My Lords, I think the noble Lord has put quite a different construction on the Division that took place last Tuesday. I imagine that in most quarters of the House it would be thought that those Members who went into the Lobby with the noble Lord, Lord Coleraine, went for reasons other than those in regard to pensions. However, I am glad that, in that respect, we have given the noble Lord, Lord Coleraine, satisfaction. In regard to the last part of his supplementary question. I will repeat, if I may, what I have said in reply: that the Government are determined to continue with the financial and economic measures until Southern Rhodesia returns to constitutional Government within the Commonwealth.


My Lords, is the noble Lord aware that what he has said is that the Government demand unconditional surrender and that the Government are determined to create a desert in Southern Africa?


My Lords, as Chief Whip I have always been rather loath to follow any widening of a discussion, and I would therefore not follow the noble Lord, but I feel I should say that it is not the Government's intention to create an economic desert in Rhodesia. What we wish—and I am quite sure this wish is shared in most quarters of this House—is a return of Southern Rhodesia to constitutional Government within the Commonwealth.


My Lords, as one of those noble Lords who voted against the Motion of my noble friend Lord Coleraine last week, may I say how much I appreciate the change of view which the Government have undergone, and particularly the association of the name of His Excellency the Governor with the decision? Am I right in assuming that that is not merely a form of words but that in fact the advice of His Excellency the Governor is taken in matters of this sort? Secondly, may I ask the noble Lord whether the Government have considered any further the problem of those Rhodesia pensioners in this country who will not have available to them funds from Rhodesia in order to pay the pensions which are due to them from the Rhodesian Government? In those circumstances, will the Government hear in mind the claims of those pensioners on any funds that may be available to Her Majesty's Government in this country?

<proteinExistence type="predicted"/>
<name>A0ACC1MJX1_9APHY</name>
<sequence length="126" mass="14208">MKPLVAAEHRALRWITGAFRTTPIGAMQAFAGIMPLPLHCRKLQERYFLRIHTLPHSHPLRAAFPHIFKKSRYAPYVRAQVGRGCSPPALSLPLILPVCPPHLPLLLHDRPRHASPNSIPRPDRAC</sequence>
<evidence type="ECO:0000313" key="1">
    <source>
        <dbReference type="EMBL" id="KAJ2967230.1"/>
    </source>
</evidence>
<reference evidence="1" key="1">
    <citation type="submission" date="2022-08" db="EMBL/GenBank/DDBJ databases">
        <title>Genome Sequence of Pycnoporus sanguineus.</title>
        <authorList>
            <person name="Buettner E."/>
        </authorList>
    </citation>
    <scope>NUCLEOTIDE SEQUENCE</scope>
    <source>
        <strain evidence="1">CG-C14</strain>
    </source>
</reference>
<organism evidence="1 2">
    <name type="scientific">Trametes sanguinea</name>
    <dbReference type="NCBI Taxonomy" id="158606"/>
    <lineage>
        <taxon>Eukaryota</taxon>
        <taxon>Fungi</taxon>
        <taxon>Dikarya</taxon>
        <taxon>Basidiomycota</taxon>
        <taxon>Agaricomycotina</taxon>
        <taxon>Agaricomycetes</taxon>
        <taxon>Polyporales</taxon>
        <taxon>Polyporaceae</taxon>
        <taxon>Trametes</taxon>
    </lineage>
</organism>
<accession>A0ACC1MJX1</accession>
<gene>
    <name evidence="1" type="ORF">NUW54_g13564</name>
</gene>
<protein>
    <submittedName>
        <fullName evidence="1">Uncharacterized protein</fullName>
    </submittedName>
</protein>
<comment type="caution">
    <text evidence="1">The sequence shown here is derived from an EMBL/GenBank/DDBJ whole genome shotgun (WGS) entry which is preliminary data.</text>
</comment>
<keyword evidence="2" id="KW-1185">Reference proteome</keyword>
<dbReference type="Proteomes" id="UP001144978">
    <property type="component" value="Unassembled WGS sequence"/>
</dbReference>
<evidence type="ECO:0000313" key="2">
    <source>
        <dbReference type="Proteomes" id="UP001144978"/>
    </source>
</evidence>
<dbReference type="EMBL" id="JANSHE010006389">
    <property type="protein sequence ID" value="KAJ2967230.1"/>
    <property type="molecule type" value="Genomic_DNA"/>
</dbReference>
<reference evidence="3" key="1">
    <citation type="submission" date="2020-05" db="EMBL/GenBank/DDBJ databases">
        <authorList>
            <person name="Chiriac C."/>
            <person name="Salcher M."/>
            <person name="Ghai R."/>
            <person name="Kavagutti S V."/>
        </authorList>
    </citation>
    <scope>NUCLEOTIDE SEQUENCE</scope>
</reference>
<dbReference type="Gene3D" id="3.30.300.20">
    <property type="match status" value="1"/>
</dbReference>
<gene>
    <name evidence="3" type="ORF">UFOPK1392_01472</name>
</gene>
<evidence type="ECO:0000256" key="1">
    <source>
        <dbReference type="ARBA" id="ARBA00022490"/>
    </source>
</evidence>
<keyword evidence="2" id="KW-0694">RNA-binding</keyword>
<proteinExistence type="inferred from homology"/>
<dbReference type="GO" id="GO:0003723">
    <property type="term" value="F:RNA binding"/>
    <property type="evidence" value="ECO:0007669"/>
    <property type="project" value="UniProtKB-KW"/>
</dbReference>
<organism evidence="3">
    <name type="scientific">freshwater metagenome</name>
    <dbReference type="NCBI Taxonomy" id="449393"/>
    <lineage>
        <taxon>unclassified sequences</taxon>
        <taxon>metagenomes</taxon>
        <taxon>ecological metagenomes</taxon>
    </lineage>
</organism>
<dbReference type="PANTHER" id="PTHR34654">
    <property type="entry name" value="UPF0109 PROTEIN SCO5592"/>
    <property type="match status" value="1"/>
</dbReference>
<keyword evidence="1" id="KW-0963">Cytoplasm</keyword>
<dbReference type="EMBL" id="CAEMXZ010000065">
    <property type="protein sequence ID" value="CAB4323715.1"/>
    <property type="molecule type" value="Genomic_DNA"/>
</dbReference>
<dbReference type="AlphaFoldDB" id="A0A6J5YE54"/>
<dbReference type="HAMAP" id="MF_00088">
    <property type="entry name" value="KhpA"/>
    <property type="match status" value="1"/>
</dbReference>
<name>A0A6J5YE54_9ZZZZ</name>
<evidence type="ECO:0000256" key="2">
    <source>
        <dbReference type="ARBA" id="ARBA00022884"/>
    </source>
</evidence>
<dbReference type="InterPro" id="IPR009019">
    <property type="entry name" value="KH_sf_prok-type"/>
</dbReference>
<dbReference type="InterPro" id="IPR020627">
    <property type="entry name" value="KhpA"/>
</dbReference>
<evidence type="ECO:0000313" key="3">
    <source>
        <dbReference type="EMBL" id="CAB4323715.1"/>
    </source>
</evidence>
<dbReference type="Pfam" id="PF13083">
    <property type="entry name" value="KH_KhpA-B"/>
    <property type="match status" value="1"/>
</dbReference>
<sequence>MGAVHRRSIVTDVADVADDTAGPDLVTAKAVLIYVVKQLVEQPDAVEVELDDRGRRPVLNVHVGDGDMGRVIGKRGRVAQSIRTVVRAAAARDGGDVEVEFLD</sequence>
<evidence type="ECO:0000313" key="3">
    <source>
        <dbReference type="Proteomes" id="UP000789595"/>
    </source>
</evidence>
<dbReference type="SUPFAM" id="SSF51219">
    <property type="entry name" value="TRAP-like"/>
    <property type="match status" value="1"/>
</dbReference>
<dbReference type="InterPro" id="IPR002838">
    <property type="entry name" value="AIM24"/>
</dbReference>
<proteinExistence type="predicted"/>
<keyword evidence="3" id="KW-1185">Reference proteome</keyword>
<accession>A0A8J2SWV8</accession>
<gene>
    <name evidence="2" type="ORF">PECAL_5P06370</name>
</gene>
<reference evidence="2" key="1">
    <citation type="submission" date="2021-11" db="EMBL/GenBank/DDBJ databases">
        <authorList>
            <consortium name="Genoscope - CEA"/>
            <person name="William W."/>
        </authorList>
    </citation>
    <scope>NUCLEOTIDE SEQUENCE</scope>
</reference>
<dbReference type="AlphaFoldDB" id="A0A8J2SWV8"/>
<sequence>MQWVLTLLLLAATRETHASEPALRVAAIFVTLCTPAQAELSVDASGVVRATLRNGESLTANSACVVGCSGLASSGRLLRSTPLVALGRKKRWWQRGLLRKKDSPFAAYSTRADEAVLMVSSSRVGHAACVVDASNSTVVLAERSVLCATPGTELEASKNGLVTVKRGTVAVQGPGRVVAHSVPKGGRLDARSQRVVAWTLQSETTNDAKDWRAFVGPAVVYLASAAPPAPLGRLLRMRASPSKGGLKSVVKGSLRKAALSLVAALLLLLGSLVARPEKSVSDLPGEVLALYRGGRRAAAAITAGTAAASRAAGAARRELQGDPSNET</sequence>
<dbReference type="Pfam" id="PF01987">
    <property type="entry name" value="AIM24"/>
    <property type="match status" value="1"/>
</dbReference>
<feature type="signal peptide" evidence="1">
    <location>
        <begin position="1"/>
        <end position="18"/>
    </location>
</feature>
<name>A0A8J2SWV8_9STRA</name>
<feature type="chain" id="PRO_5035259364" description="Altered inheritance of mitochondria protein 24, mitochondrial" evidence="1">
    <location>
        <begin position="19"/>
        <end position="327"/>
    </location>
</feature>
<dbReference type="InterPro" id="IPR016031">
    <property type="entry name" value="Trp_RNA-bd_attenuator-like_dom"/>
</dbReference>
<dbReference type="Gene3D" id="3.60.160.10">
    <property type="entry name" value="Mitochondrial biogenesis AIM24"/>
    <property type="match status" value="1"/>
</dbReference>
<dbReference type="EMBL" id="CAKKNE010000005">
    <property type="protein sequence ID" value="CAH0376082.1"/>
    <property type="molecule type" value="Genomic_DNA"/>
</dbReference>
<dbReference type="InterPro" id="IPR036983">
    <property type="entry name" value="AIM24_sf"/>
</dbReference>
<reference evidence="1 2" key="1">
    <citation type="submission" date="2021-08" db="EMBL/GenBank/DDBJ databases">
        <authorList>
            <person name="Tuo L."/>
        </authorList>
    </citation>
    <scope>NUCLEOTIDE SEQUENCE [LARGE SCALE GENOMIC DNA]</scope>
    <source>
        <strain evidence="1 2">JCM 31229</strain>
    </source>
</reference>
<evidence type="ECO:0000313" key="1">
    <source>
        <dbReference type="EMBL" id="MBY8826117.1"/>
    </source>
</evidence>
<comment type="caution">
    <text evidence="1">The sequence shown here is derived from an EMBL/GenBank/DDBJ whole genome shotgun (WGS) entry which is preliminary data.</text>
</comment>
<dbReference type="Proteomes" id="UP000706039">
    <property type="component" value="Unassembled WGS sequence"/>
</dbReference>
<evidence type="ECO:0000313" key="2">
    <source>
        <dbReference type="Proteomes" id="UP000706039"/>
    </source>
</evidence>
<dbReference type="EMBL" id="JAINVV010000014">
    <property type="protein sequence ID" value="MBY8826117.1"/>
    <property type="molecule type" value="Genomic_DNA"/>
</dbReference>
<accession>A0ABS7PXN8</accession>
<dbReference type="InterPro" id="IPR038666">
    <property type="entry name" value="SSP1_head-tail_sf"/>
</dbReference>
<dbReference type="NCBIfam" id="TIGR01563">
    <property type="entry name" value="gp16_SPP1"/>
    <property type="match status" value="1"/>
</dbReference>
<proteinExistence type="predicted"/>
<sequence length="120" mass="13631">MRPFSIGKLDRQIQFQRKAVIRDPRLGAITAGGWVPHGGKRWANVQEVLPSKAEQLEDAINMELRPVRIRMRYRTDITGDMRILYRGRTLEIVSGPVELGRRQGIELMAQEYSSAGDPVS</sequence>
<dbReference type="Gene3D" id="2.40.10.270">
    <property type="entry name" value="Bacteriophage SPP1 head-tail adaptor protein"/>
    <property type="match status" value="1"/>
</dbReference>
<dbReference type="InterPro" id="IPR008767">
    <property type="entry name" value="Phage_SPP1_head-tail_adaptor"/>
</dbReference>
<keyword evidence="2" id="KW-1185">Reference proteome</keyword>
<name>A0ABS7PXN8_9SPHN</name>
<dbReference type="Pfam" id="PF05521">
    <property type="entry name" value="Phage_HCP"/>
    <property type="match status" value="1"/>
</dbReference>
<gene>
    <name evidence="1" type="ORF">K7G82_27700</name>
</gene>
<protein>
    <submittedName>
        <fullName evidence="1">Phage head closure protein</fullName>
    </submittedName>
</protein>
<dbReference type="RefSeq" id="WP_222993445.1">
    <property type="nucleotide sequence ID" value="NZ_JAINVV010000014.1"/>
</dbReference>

My Lords, I am most grateful to the noble Lord, Lord Alport, and I am quite sure that the House recognises the distinction which he has gained during the debates on this very difficult subject. In regard to the latter part of his supplementary, this, again, is slightly wide of the Answer I have given. I gave an undertaking to the noble Lord, as he may well remember, that, if he wished to raise a particular case to test the principle, we would see what could be done; but I would not like to answer that question this afternoon. In regard to the question about advice from the Governor, I may say that we all respect the Governor in Southern Rhodesia, but the decisions must be taken by Her Majesty's Government, although the advice of the Governor will always be taken into account.